Regarding the tax that is imposed upon non-muslim religions in muslim countries, that is still in effect today. As is the discrimination practised against minorities, such as businesses being closed down because of christian-sounding names.

For the record, I have not been to Egypt, for example, but I have friends who fled to Australia because of this. They wanted a life free to be who they are. Christians.

For a bit of light reading, how about what viewers of the BBC had to say about this show after it aired?

Tuesday, October 18, 2005

Continuing Chris.

I never said that there was an inordinate number of Muslim convicts. I was asked to speculate who might take offence. I have no information on this at all. I have no idea on the composition of the prison at Wakefield.

Of course we should not pander to everything any Muslim group wants. The issue is to ensure fairness and sensible policies in an increasingly connected society. Muslims have many many anxieties over our policies, often with some justification, that are not pandered to at all. It is a two way streak. An English Christian is not responsible for Christian crimes any more than an Egyptian Muslim is responsible for the bombings carried out by Muslims in London.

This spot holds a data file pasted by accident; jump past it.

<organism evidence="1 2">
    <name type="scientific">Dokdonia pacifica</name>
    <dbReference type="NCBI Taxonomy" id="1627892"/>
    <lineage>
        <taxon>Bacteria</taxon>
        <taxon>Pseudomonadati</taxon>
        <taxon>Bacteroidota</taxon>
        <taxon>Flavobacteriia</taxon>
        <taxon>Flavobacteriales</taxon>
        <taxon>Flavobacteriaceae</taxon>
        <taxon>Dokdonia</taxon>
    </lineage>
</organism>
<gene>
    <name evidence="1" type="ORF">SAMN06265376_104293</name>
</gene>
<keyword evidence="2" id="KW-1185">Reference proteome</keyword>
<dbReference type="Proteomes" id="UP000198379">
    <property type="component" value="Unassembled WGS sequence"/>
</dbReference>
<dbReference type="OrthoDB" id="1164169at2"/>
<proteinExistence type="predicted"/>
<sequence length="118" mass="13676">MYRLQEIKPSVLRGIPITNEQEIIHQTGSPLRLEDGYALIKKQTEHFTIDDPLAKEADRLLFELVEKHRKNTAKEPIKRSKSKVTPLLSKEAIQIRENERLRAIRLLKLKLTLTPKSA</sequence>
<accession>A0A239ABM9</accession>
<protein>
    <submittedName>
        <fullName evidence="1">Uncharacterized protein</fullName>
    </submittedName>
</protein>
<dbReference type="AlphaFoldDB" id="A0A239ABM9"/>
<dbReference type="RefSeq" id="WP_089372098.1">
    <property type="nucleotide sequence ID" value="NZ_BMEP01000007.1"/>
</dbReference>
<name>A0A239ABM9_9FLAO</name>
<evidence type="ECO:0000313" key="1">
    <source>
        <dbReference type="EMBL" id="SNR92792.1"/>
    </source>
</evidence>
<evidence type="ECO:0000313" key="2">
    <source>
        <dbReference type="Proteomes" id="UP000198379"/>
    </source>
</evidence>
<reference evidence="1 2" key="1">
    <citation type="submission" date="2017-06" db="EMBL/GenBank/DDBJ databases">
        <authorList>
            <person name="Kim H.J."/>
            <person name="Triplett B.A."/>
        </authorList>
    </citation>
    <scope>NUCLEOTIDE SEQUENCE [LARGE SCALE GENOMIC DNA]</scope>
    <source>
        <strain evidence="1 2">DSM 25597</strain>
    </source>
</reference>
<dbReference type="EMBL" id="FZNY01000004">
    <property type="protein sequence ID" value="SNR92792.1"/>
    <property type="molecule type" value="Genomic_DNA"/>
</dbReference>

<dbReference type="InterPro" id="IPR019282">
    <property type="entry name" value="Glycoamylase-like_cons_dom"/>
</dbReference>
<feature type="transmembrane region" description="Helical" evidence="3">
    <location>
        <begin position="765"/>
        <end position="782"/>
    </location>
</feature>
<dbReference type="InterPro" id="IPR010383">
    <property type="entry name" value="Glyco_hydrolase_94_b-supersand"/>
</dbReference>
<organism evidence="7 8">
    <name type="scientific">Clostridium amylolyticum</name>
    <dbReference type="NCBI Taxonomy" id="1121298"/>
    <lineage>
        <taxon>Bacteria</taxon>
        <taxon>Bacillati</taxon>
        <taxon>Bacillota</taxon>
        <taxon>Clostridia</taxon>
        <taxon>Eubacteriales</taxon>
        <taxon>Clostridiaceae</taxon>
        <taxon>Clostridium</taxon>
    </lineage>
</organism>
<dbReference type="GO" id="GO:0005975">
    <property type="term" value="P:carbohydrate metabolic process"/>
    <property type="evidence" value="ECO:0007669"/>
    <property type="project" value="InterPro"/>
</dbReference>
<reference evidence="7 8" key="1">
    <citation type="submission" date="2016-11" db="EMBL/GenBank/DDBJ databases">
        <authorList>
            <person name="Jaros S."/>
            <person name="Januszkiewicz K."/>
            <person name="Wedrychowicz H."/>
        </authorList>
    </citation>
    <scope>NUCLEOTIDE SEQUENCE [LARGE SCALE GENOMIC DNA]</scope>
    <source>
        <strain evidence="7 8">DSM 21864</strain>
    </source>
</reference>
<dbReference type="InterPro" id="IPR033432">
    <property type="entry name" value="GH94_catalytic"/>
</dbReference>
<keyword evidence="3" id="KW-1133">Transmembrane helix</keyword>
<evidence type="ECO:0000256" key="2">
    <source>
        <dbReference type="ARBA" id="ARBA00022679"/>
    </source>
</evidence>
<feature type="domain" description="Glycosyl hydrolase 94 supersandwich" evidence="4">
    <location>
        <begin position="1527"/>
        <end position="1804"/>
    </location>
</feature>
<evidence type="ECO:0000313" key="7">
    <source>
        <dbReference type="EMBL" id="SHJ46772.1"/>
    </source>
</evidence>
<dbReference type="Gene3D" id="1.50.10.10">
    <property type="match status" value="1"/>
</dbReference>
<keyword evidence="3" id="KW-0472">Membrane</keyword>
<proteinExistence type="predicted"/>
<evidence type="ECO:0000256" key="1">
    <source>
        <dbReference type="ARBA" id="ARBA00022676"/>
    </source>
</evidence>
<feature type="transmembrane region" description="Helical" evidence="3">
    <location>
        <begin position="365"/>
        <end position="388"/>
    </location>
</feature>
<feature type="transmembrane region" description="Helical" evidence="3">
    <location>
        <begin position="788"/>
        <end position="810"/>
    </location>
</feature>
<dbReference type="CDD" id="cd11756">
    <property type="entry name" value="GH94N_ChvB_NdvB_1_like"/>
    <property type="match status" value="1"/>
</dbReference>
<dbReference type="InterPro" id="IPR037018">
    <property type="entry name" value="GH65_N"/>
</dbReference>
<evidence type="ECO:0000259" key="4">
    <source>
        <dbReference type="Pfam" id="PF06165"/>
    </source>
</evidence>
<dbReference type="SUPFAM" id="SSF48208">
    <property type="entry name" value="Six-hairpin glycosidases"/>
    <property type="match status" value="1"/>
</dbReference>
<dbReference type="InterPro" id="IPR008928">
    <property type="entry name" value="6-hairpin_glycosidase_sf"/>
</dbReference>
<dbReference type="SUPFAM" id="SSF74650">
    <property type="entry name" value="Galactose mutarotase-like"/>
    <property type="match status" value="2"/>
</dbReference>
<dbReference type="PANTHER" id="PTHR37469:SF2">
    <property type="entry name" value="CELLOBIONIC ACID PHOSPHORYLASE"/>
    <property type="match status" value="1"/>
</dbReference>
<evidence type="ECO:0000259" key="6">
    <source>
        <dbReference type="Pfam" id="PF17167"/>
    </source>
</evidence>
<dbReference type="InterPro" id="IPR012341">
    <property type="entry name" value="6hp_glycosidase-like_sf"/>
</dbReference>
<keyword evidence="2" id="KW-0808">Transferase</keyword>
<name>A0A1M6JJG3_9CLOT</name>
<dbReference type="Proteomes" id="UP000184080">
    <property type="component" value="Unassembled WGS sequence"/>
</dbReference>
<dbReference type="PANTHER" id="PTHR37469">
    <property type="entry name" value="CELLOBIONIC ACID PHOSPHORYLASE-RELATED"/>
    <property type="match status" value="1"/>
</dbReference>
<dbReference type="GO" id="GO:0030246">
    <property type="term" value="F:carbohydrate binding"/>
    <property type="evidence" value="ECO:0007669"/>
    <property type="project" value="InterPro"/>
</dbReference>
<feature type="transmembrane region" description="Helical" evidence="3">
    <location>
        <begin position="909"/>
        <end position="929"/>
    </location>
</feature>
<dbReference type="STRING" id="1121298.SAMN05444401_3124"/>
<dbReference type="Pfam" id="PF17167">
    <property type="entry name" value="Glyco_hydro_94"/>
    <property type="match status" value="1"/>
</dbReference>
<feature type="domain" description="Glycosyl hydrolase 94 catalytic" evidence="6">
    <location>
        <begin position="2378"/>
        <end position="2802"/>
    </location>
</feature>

I would also not describe the Muslim reaction as one of deafening silence. Any analysis would show that Muslims and Muslim countries have probably been the biggest victims of Al Qa'ida and Al-Qaida' like attacks, Iraq perhaps being the best example.

Many Muslims feel their faith is being highjacked, attacked on the one side by these Jihadis, and on the other side by largely western governments who have perpetrated reckless policies in the Islamic world over the last 50 or more years. Many also say that the west and particularly the US, bears a responsibility in encouraging these groups above all in Afghanistan.

Chris Doyle

CAABU (Council for Arab-British Understanding)

1 Gough Square, London, EC4A 3DE
Tel: 020 7832 1310
Fax: 020 7832 1329

I think I might have touched a nerve with Chris in my latest correspondence.